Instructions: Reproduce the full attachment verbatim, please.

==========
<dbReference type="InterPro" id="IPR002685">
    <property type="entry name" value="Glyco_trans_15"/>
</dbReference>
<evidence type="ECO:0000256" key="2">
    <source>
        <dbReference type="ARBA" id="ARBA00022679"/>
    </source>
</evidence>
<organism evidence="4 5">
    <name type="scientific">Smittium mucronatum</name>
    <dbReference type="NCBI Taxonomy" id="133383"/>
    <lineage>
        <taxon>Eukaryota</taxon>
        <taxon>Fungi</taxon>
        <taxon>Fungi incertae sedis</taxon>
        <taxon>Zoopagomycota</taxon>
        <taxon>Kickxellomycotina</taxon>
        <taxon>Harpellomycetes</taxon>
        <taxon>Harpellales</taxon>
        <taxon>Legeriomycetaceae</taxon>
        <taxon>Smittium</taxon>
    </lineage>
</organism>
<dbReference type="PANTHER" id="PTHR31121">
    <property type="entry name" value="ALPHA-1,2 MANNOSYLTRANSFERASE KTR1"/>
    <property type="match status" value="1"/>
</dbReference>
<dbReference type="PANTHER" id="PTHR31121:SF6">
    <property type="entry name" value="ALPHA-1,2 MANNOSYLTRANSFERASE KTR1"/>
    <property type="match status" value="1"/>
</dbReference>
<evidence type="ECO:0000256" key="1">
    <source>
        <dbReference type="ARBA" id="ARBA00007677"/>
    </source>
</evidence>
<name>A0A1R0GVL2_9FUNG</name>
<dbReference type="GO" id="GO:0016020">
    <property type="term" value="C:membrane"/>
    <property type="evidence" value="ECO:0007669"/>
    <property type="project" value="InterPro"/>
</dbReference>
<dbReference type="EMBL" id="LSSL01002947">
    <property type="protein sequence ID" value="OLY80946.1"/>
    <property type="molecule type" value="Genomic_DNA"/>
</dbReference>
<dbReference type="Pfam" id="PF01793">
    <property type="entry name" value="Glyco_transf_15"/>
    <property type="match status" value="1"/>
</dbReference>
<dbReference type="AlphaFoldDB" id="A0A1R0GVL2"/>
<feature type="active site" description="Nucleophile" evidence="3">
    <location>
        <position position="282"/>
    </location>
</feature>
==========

<dbReference type="InterPro" id="IPR002685">
    <property type="entry name" value="Glyco_trans_15"/>
</dbReference>
<evidence type="ECO:0000256" key="2">
    <source>
        <dbReference type="ARBA" id="ARBA00022679"/>
    </source>
</evidence>
<organism evidence="4 5">
    <name type="scientific">Smittium mucronatum</name>
    <dbReference type="NCBI Taxonomy" id="133383"/>
    <lineage>
        <taxon>Eukaryota</taxon>
        <taxon>Fungi</taxon>
        <taxon>Fungi incertae sedis</taxon>
        <taxon>Zoopagomycota</taxon>
        <taxon>Kickxellomycotina</taxon>
        <taxon>Harpellomycetes</taxon>
        <taxon>Harpellales</taxon>
        <taxon>Legeriomycetaceae</taxon>
        <taxon>Smittium</taxon>
    </lineage>
</organism>
<dbReference type="PANTHER" id="PTHR31121">
    <property type="entry name" value="ALPHA-1,2 MANNOSYLTRANSFERASE KTR1"/>
    <property type="match status" value="1"/>
</dbReference>
<dbReference type="PANTHER" id="PTHR31121:SF6">
    <property type="entry name" value="ALPHA-1,2 MANNOSYLTRANSFERASE KTR1"/>
    <property type="match status" value="1"/>
</dbReference>
<evidence type="ECO:0000256" key="1">
    <source>
        <dbReference type="ARBA" id="ARBA00007677"/>
    </source>
</evidence>
<name>A0A1R0GVL2_9FUNG</name>
<dbReference type="GO" id="GO:0016020">
    <property type="term" value="C:membrane"/>
    <property type="evidence" value="ECO:0007669"/>
    <property type="project" value="InterPro"/>
</dbReference>
<dbReference type="EMBL" id="LSSL01002947">
    <property type="protein sequence ID" value="OLY80946.1"/>
    <property type="molecule type" value="Genomic_DNA"/>
</dbReference>
<dbReference type="Pfam" id="PF01793">
    <property type="entry name" value="Glyco_transf_15"/>
    <property type="match status" value="1"/>
</dbReference>
<dbReference type="AlphaFoldDB" id="A0A1R0GVL2"/>
<feature type="active site" description="Nucleophile" evidence="3">
    <location>
        <position position="282"/>
    </location>
</feature>